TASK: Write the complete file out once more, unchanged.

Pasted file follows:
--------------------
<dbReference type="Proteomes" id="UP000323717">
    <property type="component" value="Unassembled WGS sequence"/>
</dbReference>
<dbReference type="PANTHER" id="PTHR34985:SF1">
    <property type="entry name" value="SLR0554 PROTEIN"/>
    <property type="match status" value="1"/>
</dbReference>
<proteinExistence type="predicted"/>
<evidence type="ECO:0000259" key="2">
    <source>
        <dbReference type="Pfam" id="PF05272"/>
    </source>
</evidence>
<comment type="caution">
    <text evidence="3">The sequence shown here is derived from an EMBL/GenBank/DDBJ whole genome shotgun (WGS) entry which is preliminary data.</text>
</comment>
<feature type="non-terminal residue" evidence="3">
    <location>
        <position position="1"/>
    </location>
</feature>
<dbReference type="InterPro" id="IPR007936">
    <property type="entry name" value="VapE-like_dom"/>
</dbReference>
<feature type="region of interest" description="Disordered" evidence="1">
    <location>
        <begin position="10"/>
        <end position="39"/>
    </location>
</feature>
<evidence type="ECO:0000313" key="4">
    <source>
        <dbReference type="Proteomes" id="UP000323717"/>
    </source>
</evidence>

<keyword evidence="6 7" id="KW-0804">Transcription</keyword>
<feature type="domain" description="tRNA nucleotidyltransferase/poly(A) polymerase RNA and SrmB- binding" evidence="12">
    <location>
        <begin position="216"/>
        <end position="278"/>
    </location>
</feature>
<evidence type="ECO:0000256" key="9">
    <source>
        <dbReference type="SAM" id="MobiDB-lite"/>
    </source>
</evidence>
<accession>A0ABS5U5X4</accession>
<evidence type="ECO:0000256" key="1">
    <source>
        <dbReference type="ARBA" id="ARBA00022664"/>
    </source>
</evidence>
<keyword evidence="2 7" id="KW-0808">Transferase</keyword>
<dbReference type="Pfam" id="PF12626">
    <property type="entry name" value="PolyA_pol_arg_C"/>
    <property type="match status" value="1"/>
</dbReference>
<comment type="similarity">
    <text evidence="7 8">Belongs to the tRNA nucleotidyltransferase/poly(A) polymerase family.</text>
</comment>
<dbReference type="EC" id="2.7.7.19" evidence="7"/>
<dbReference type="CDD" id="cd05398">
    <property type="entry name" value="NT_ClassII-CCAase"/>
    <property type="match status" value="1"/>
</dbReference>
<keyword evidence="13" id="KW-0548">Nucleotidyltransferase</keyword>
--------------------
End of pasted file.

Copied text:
<dbReference type="Proteomes" id="UP000323717">
    <property type="component" value="Unassembled WGS sequence"/>
</dbReference>
<dbReference type="PANTHER" id="PTHR34985:SF1">
    <property type="entry name" value="SLR0554 PROTEIN"/>
    <property type="match status" value="1"/>
</dbReference>
<proteinExistence type="predicted"/>
<evidence type="ECO:0000259" key="2">
    <source>
        <dbReference type="Pfam" id="PF05272"/>
    </source>
</evidence>
<comment type="caution">
    <text evidence="3">The sequence shown here is derived from an EMBL/GenBank/DDBJ whole genome shotgun (WGS) entry which is preliminary data.</text>
</comment>
<feature type="non-terminal residue" evidence="3">
    <location>
        <position position="1"/>
    </location>
</feature>
<dbReference type="InterPro" id="IPR007936">
    <property type="entry name" value="VapE-like_dom"/>
</dbReference>
<feature type="region of interest" description="Disordered" evidence="1">
    <location>
        <begin position="10"/>
        <end position="39"/>
    </location>
</feature>
<evidence type="ECO:0000313" key="4">
    <source>
        <dbReference type="Proteomes" id="UP000323717"/>
    </source>
</evidence>

<keyword evidence="6 7" id="KW-0804">Transcription</keyword>
<feature type="domain" description="tRNA nucleotidyltransferase/poly(A) polymerase RNA and SrmB- binding" evidence="12">
    <location>
        <begin position="216"/>
        <end position="278"/>
    </location>
</feature>
<evidence type="ECO:0000256" key="9">
    <source>
        <dbReference type="SAM" id="MobiDB-lite"/>
    </source>
</evidence>
<accession>A0ABS5U5X4</accession>
<evidence type="ECO:0000256" key="1">
    <source>
        <dbReference type="ARBA" id="ARBA00022664"/>
    </source>
</evidence>
<keyword evidence="2 7" id="KW-0808">Transferase</keyword>
<dbReference type="Pfam" id="PF12626">
    <property type="entry name" value="PolyA_pol_arg_C"/>
    <property type="match status" value="1"/>
</dbReference>
<comment type="similarity">
    <text evidence="7 8">Belongs to the tRNA nucleotidyltransferase/poly(A) polymerase family.</text>
</comment>
<dbReference type="EC" id="2.7.7.19" evidence="7"/>
<dbReference type="CDD" id="cd05398">
    <property type="entry name" value="NT_ClassII-CCAase"/>
    <property type="match status" value="1"/>
</dbReference>
<keyword evidence="13" id="KW-0548">Nucleotidyltransferase</keyword>